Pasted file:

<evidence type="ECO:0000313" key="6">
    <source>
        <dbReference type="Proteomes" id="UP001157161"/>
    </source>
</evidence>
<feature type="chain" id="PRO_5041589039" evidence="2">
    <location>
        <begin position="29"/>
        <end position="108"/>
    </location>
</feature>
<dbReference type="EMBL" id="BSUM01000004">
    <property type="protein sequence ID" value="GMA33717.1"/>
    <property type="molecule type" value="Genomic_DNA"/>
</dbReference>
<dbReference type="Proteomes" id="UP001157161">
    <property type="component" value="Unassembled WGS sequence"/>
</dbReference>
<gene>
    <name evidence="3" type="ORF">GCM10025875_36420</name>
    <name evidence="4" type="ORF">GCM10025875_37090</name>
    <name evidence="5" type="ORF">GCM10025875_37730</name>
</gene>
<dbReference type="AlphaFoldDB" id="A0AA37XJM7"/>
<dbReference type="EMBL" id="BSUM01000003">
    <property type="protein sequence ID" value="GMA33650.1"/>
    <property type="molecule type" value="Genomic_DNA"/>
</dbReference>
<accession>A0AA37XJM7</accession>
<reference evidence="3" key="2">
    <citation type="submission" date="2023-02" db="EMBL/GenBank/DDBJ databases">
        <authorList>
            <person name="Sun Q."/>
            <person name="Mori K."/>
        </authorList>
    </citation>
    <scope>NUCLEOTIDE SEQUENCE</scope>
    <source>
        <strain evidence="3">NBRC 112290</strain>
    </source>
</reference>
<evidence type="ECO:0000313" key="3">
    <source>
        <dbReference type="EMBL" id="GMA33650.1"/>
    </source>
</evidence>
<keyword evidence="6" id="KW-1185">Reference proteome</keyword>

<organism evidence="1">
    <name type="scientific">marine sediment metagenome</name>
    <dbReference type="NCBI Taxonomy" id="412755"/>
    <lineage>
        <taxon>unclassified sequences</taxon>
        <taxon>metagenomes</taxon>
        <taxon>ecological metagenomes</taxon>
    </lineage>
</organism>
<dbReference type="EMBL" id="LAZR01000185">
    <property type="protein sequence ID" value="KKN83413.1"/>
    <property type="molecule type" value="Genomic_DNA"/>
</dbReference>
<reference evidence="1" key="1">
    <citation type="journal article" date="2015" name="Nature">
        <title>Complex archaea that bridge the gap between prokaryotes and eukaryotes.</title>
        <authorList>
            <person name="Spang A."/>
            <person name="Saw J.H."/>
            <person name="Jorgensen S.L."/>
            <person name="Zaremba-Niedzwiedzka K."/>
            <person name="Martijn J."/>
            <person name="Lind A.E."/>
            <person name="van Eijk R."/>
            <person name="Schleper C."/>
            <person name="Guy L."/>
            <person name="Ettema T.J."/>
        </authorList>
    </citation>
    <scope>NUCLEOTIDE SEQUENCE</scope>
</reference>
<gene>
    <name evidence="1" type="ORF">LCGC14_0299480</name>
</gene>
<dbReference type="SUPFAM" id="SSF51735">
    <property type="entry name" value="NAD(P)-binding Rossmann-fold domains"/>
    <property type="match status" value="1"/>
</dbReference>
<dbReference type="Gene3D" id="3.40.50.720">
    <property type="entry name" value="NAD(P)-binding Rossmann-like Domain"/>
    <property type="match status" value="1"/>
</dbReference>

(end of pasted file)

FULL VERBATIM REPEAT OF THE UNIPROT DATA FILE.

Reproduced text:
<evidence type="ECO:0000313" key="6">
    <source>
        <dbReference type="Proteomes" id="UP001157161"/>
    </source>
</evidence>
<feature type="chain" id="PRO_5041589039" evidence="2">
    <location>
        <begin position="29"/>
        <end position="108"/>
    </location>
</feature>
<dbReference type="EMBL" id="BSUM01000004">
    <property type="protein sequence ID" value="GMA33717.1"/>
    <property type="molecule type" value="Genomic_DNA"/>
</dbReference>
<dbReference type="Proteomes" id="UP001157161">
    <property type="component" value="Unassembled WGS sequence"/>
</dbReference>
<gene>
    <name evidence="3" type="ORF">GCM10025875_36420</name>
    <name evidence="4" type="ORF">GCM10025875_37090</name>
    <name evidence="5" type="ORF">GCM10025875_37730</name>
</gene>
<dbReference type="AlphaFoldDB" id="A0AA37XJM7"/>
<dbReference type="EMBL" id="BSUM01000003">
    <property type="protein sequence ID" value="GMA33650.1"/>
    <property type="molecule type" value="Genomic_DNA"/>
</dbReference>
<accession>A0AA37XJM7</accession>
<reference evidence="3" key="2">
    <citation type="submission" date="2023-02" db="EMBL/GenBank/DDBJ databases">
        <authorList>
            <person name="Sun Q."/>
            <person name="Mori K."/>
        </authorList>
    </citation>
    <scope>NUCLEOTIDE SEQUENCE</scope>
    <source>
        <strain evidence="3">NBRC 112290</strain>
    </source>
</reference>
<evidence type="ECO:0000313" key="3">
    <source>
        <dbReference type="EMBL" id="GMA33650.1"/>
    </source>
</evidence>
<keyword evidence="6" id="KW-1185">Reference proteome</keyword>

<organism evidence="1">
    <name type="scientific">marine sediment metagenome</name>
    <dbReference type="NCBI Taxonomy" id="412755"/>
    <lineage>
        <taxon>unclassified sequences</taxon>
        <taxon>metagenomes</taxon>
        <taxon>ecological metagenomes</taxon>
    </lineage>
</organism>
<dbReference type="EMBL" id="LAZR01000185">
    <property type="protein sequence ID" value="KKN83413.1"/>
    <property type="molecule type" value="Genomic_DNA"/>
</dbReference>
<reference evidence="1" key="1">
    <citation type="journal article" date="2015" name="Nature">
        <title>Complex archaea that bridge the gap between prokaryotes and eukaryotes.</title>
        <authorList>
            <person name="Spang A."/>
            <person name="Saw J.H."/>
            <person name="Jorgensen S.L."/>
            <person name="Zaremba-Niedzwiedzka K."/>
            <person name="Martijn J."/>
            <person name="Lind A.E."/>
            <person name="van Eijk R."/>
            <person name="Schleper C."/>
            <person name="Guy L."/>
            <person name="Ettema T.J."/>
        </authorList>
    </citation>
    <scope>NUCLEOTIDE SEQUENCE</scope>
</reference>
<gene>
    <name evidence="1" type="ORF">LCGC14_0299480</name>
</gene>
<dbReference type="SUPFAM" id="SSF51735">
    <property type="entry name" value="NAD(P)-binding Rossmann-fold domains"/>
    <property type="match status" value="1"/>
</dbReference>
<dbReference type="Gene3D" id="3.40.50.720">
    <property type="entry name" value="NAD(P)-binding Rossmann-like Domain"/>
    <property type="match status" value="1"/>
</dbReference>